Is sockeye salmon dyed?
There’s no reason for wild-caught sockeye salmon to be dyed because they naturally develop the vibrant red hues that we associate with salmon.
Sockeye get this color from a carotenoid called astaxanthin, an antioxidant found in abundance in their wild diet of shrimp, krill, and zooplankton. Of all the wild Pacific species of salmon, sockeye salmon is the variety with the boldest color in their flesh, as their diet is primarily zooplankton. Other species of Pacific salmon consume less of these food and more small fish, so they are subtler shades of pink, orange, and red.
Environmental Impact of Atlantic Salmon vs. Sockeye Salmon
Atlantic salmon farms are not self-contained. Rather than taking pressure off wild salmon, they actually put stress on wild fish populations.
Conventional salmon farms introduce pollution, pathogens, and toxic waste into their surrounding environments. Regarding the chemicals used in pens to control disease outbreaks, those inputs leak out into the ocean and seriously impact fish and other species in surrounding areas. The use of antibiotics in these pens to fight off diseases has also created antibiotic-resistant diseases and parasites in the wild.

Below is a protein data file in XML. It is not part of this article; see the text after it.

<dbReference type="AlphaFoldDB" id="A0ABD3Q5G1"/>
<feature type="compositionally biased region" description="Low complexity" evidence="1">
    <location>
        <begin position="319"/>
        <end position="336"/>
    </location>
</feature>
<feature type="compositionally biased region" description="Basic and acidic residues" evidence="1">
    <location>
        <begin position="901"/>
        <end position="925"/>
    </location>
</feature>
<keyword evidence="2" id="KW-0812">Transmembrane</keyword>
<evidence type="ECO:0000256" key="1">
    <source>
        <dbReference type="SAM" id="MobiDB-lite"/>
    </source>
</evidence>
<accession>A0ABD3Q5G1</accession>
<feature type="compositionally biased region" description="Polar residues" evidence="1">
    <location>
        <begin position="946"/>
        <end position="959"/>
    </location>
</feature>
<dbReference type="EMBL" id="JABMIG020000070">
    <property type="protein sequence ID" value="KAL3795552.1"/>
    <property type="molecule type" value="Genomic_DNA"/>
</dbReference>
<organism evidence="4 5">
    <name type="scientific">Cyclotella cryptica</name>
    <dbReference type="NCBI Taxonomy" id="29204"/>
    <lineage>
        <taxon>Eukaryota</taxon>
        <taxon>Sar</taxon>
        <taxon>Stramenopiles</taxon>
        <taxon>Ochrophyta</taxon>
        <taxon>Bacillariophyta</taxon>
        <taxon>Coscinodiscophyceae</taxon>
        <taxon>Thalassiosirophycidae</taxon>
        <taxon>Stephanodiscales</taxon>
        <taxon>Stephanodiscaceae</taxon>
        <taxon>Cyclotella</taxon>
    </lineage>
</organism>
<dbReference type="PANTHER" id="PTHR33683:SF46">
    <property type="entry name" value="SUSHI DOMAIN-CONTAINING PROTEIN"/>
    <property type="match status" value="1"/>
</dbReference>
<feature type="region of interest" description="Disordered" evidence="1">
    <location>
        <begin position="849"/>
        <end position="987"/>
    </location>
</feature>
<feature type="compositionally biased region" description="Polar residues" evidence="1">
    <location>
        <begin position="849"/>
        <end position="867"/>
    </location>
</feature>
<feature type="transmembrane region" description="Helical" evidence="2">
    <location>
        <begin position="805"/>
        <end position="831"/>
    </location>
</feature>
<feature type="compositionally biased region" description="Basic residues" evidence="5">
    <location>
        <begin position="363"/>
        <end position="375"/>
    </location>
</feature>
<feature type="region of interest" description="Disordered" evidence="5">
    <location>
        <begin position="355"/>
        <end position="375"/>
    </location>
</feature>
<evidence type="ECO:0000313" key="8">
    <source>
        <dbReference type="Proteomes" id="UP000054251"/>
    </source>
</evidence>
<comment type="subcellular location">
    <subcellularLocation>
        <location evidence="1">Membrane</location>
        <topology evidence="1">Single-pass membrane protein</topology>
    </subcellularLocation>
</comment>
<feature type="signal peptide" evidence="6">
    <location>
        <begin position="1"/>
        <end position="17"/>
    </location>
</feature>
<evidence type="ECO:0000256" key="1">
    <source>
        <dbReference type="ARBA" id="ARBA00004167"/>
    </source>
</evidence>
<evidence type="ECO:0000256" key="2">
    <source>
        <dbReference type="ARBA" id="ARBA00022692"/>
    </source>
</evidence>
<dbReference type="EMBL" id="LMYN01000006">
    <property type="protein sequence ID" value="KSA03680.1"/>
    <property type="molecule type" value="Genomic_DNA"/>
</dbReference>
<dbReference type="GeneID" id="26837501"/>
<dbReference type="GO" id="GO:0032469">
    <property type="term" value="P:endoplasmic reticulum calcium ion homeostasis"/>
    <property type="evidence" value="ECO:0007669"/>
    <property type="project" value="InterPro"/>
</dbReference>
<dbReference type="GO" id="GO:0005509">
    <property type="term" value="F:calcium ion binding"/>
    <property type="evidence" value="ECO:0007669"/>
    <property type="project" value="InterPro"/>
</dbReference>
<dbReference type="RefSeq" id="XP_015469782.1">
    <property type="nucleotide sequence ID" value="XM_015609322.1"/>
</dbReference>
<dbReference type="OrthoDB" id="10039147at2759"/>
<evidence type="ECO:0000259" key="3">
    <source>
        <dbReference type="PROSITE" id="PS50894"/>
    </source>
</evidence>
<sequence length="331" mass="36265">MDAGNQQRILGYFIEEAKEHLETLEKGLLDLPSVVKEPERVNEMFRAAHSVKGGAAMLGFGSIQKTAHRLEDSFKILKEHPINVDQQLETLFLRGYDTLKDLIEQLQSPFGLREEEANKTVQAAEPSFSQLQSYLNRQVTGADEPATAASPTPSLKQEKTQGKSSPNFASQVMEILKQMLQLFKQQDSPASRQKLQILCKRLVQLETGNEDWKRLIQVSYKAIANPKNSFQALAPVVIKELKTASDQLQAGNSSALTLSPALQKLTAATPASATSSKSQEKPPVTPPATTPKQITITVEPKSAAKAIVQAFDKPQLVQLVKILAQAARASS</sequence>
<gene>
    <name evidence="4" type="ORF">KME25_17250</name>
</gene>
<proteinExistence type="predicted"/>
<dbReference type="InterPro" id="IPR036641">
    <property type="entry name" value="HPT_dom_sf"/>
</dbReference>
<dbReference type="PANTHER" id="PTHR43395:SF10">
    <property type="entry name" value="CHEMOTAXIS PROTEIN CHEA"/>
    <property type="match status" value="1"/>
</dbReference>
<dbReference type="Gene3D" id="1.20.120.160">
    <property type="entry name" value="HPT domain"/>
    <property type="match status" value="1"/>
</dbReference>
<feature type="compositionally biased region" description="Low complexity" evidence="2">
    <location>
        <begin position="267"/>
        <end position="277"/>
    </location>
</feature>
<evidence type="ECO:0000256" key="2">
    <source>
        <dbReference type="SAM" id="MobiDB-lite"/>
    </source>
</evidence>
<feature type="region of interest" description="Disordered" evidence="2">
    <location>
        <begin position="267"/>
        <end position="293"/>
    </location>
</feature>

When the omega-3 supplementation used in salmon feed is derived from wild forage fish, this pits farmed Atlantic salmon against wild species in a competition for resources. In addition, the engineered feed for farmed salmon is made from corn and soy, which may be sourced from industrial farms that pollute and dilute vital resources for other ecosystems.
Sockeye salmon thrive in the wild and don’t need antibiotics or artificial feed to stay healthy. As a keystone species, they’re integral to the health of their ecosystems, playing a key part in an intricate food web designed by nature.
In terms of sustainability, when sockeye salmon are harvested from well-managed wild fisheries like those in Alaska, wild fish populations remain healthy and abundant from season to season, and help to protect critical marine habitats. Well-managed wild fisheries can even help overfished populations recover and sustain themselves in the future.
Where to Buy Wild Sockeye Salmon Online
Listed as a Bristol Bay-certified sockeye salmon supplier, Wild Alaskan Company is a trusted source for wild-caught salmon, offering fillets of wild sockeye and coho salmon that are flash-frozen shortly after harvest, processed while frozen, and shipped frozen to your doorstep. Choose your fish subscription box today to get high-quality, sustainably-caught seafood delivered to you on your schedule.